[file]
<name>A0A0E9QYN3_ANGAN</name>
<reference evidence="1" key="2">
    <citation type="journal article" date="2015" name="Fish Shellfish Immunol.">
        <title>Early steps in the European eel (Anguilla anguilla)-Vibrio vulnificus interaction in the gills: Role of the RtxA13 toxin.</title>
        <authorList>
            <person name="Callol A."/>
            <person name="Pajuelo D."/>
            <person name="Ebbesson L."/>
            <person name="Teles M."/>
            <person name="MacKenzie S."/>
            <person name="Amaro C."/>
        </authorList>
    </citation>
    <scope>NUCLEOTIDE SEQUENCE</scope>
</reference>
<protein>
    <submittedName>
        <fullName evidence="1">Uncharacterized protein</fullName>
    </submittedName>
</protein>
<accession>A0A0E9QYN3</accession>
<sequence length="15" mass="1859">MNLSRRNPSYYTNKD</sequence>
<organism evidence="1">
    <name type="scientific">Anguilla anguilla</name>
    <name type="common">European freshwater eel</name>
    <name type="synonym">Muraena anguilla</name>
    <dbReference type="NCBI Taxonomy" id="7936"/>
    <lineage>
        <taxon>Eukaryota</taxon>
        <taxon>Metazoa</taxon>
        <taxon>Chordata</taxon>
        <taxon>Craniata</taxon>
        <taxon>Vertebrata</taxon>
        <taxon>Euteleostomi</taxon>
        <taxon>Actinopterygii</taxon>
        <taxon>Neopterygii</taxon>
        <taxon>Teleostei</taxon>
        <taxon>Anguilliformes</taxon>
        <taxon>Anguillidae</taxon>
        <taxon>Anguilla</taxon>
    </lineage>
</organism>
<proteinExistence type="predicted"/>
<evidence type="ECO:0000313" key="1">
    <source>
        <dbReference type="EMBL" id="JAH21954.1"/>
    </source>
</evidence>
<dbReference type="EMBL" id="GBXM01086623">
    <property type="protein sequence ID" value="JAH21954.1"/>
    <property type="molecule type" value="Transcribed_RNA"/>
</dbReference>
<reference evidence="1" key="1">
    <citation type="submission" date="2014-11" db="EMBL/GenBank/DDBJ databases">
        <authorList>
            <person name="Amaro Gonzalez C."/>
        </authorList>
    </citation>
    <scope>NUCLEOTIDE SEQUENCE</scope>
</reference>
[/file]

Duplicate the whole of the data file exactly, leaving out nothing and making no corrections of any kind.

<name>A0A0E9QYN3_ANGAN</name>
<reference evidence="1" key="2">
    <citation type="journal article" date="2015" name="Fish Shellfish Immunol.">
        <title>Early steps in the European eel (Anguilla anguilla)-Vibrio vulnificus interaction in the gills: Role of the RtxA13 toxin.</title>
        <authorList>
            <person name="Callol A."/>
            <person name="Pajuelo D."/>
            <person name="Ebbesson L."/>
            <person name="Teles M."/>
            <person name="MacKenzie S."/>
            <person name="Amaro C."/>
        </authorList>
    </citation>
    <scope>NUCLEOTIDE SEQUENCE</scope>
</reference>
<protein>
    <submittedName>
        <fullName evidence="1">Uncharacterized protein</fullName>
    </submittedName>
</protein>
<accession>A0A0E9QYN3</accession>
<sequence length="15" mass="1859">MNLSRRNPSYYTNKD</sequence>
<organism evidence="1">
    <name type="scientific">Anguilla anguilla</name>
    <name type="common">European freshwater eel</name>
    <name type="synonym">Muraena anguilla</name>
    <dbReference type="NCBI Taxonomy" id="7936"/>
    <lineage>
        <taxon>Eukaryota</taxon>
        <taxon>Metazoa</taxon>
        <taxon>Chordata</taxon>
        <taxon>Craniata</taxon>
        <taxon>Vertebrata</taxon>
        <taxon>Euteleostomi</taxon>
        <taxon>Actinopterygii</taxon>
        <taxon>Neopterygii</taxon>
        <taxon>Teleostei</taxon>
        <taxon>Anguilliformes</taxon>
        <taxon>Anguillidae</taxon>
        <taxon>Anguilla</taxon>
    </lineage>
</organism>
<proteinExistence type="predicted"/>
<evidence type="ECO:0000313" key="1">
    <source>
        <dbReference type="EMBL" id="JAH21954.1"/>
    </source>
</evidence>
<dbReference type="EMBL" id="GBXM01086623">
    <property type="protein sequence ID" value="JAH21954.1"/>
    <property type="molecule type" value="Transcribed_RNA"/>
</dbReference>
<reference evidence="1" key="1">
    <citation type="submission" date="2014-11" db="EMBL/GenBank/DDBJ databases">
        <authorList>
            <person name="Amaro Gonzalez C."/>
        </authorList>
    </citation>
    <scope>NUCLEOTIDE SEQUENCE</scope>
</reference>